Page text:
Justice, really?

I have always believed that our justice system worked. I know it isn’t perfect, but it is better than the alternative, a land where there are no laws. However, what can we do when someone we love trusts their life to the American justice system and the great judicial system fails them? Where exactly do we turn for help?

I happen to know of a person who trusted the system, and is now locked away with no hope, no lawyer, no peace, abandoned by those who were given responsibility for this soul’s future. The person did the right thing, repented for wrong doing and accepted the consequences. They were sentenced and placed in a prison. Because they could not afford an attorney one was appointed. Once the door clanged shut, they key turned in the lock, the attorney did not file an appeal for them which is a civil right of every person in the judicial system. This person is forgotten. Their spouse, family, friends, lawyer and country has abandoned them. What do we do? Do we turn a blind eye since this person is not innocent but is remorseful? They accepted the sentence, was honest and now are they worthless? Not worth the basic rights of a fair trial and appeal? Is our great judicial system so weak that it can be misused so easily? Can we see the abuse and turn a blind eye?

I can not stand here and do nothing. I can not watch a person confess, ask for forgiveness, serve the punishment, then be denied the right to representation and appeal. They are not asking for special treatment just for the judicial system to make good on the promise of fairness. They deserve due process.

I am on a mission of equality and I will do all I can to convenience the powers that be to do the right thing. Maybe my efforts will not only help one but many.

4 thoughts on “Justice, really?

  1. I am confused. (And I do mean this sincerely). If this person did something wrong and acknowledged it and pled guilty, knowing the potential consequences of doing so (including the possibility for a severe sentence) and is now serving the sentence handed out, where is the basis of appeal? Appeal processes are normally for someone who asserted their innocence and may have been wrongly convicted or deprived of due process (police abuse or misconduct). I am not questioning the need to minister to those in prison, but where is the miscarriage of justice here?

  2. Well there is a lot more to this story. The first public defender told the person they qualified for this thing called “Shock probation”. Which is basically going to prison scared them straight. The attorney said plead guilty I can get you out in 60 days with shock. Don’t go for a jury trial. AFTER the non trial, after the person says ok, I will plead guilty, and is in prison, the attorney sends a letter. The letter says after further research you can’t qualify for shock probation, so sorry, enjoy your stay. (The person did not qualify due to a firearm being used.) The point is they trusted the system, trusted the public defended and there you go, Stuck in prison 9 years for that trust. So the public defender was fired. The court appointed a new attorney eight months ago and the inmate has yet to hear from that new attorney. They threw themselves on the mercy of Court and accepted the Judge’s sentence on the grounds that they would be allowed to file for shock probation. All they want is for those involved do their part. The inmate did their part by taking responsibility for their actions, now they want full access to their rights as an American citizen, which includes the right to an appeal and the right to responsible representation. It is my responsibility to ensure that all of the parties involved are upholding their obligations.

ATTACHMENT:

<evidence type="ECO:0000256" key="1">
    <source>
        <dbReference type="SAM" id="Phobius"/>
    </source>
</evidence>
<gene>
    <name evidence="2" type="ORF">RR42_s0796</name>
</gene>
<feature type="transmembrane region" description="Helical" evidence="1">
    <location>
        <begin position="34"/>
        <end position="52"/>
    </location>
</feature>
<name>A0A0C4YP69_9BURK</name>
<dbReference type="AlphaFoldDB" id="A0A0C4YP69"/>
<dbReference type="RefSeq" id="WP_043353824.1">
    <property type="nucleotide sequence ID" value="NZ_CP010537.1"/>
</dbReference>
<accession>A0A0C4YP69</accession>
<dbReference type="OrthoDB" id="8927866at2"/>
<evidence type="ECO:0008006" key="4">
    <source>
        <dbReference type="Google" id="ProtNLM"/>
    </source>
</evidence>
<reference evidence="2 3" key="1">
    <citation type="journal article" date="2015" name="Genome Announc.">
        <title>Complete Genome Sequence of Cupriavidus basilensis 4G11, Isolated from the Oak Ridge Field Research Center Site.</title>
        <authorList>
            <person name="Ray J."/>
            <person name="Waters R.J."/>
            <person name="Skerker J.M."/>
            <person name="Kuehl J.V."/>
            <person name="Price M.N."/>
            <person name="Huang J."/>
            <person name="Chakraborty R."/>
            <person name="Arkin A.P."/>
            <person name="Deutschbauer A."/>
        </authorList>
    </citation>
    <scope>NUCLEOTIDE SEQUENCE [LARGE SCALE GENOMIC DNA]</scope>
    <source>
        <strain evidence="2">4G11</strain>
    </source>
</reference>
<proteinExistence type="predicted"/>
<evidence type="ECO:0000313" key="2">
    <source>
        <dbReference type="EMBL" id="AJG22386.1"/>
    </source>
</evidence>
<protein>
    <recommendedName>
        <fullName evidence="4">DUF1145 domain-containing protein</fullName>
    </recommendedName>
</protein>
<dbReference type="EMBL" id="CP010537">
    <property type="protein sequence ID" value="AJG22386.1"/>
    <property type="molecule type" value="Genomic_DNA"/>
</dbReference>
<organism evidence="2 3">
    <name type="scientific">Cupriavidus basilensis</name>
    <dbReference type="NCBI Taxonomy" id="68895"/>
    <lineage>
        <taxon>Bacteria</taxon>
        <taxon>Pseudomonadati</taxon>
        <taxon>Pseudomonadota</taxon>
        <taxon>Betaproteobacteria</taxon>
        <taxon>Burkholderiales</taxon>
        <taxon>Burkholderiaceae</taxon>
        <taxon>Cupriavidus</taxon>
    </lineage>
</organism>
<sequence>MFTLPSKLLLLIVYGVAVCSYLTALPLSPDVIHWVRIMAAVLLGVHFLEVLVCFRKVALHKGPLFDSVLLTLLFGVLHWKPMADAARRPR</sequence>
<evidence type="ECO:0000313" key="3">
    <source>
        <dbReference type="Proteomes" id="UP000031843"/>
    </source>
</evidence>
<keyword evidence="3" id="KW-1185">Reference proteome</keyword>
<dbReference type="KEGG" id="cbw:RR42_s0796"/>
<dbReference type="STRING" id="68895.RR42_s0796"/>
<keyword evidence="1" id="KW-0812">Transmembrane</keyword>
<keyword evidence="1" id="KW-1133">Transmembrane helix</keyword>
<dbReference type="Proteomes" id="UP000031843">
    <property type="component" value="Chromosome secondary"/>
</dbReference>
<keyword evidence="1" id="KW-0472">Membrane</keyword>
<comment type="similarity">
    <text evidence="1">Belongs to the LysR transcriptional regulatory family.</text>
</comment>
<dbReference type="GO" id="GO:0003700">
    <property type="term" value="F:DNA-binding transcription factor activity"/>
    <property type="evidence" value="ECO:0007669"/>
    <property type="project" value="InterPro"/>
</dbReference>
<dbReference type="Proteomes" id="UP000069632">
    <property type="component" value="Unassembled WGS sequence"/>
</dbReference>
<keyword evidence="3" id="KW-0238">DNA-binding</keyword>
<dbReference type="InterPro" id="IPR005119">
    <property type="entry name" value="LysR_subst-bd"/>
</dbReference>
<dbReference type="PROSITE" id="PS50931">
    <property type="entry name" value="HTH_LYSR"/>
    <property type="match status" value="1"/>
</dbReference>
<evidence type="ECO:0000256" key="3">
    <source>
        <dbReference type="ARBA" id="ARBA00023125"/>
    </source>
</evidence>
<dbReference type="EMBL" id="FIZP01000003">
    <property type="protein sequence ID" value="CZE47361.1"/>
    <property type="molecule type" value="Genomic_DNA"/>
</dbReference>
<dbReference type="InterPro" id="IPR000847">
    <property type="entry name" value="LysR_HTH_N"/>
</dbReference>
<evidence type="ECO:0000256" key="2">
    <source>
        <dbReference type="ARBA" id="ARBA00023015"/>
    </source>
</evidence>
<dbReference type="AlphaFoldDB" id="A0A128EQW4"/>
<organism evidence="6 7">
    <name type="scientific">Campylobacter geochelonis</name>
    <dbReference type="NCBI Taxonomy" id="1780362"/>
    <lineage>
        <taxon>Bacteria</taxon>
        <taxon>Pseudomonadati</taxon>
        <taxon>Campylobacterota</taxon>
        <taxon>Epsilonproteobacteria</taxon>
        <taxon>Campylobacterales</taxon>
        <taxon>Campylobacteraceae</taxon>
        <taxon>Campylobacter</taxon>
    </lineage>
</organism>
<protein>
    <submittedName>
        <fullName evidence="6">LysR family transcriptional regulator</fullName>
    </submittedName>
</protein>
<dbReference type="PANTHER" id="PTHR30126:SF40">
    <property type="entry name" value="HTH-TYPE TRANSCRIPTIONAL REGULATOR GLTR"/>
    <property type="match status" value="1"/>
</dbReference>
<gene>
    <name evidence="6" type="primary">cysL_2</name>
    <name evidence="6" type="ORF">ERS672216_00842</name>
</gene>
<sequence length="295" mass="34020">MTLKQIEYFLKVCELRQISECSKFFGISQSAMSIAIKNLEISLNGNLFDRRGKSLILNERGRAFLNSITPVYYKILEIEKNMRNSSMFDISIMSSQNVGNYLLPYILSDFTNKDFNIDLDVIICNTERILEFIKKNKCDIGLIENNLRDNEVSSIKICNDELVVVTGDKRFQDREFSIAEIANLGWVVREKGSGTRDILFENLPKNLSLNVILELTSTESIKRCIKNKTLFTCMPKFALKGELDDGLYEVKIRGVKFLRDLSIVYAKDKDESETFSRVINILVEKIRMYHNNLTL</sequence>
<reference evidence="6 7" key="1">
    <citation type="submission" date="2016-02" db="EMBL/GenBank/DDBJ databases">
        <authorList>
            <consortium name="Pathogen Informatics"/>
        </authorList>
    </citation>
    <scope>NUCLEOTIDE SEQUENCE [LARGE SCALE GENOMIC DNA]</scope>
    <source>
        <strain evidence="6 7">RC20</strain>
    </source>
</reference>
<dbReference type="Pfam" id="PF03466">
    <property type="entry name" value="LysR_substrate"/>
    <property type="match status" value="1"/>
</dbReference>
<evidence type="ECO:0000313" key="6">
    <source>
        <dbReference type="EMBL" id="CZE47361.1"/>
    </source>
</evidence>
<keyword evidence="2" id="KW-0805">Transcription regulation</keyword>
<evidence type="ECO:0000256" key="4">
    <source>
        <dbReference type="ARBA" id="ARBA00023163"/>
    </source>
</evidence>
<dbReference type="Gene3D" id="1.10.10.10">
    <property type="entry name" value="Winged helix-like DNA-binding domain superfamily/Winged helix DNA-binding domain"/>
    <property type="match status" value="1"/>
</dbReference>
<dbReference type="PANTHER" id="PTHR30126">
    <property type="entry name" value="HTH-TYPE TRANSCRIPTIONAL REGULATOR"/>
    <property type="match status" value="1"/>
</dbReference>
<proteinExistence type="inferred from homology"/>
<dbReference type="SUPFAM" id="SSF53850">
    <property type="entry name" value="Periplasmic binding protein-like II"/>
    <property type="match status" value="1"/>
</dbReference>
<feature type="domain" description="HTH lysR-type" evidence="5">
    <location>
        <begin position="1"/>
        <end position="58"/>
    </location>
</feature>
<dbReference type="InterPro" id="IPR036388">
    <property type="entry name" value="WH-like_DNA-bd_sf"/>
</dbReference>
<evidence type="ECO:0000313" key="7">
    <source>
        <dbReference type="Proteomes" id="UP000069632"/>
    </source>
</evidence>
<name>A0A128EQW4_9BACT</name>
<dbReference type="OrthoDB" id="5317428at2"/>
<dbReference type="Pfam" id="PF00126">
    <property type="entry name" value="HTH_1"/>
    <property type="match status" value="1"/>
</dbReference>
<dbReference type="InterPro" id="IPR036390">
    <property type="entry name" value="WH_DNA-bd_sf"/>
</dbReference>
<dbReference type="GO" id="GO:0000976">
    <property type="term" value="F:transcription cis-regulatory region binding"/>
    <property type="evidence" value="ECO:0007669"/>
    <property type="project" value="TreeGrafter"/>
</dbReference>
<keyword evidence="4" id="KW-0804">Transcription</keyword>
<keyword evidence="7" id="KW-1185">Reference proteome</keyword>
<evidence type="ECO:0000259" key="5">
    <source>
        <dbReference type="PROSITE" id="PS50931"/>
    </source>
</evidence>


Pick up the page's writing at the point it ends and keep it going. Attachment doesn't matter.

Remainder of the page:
I have to add that along with listening to the public defender, the person is remorseful and wants to take the punishment, but wants to be treated fairly. You would if it were you sitting in a jail cell. I know I would.

  3. Thanks for taking the time to explain. I think that, unfortunately, a lot of times, our “justice” system is not geared particularly for pursuing justice. More often it is an adversarial system focused more on winning and losing. Public defenders office are notoriously underfunded and people who tend to work there are either very dedicated or just inexperienced/ineffective attorneys. I wish you and your friend the best in this situation. Blessings.


    • Thank you Jon! I agree! One thing is for sure I am going to do all I can to make sure that things are done fairly. 🙂

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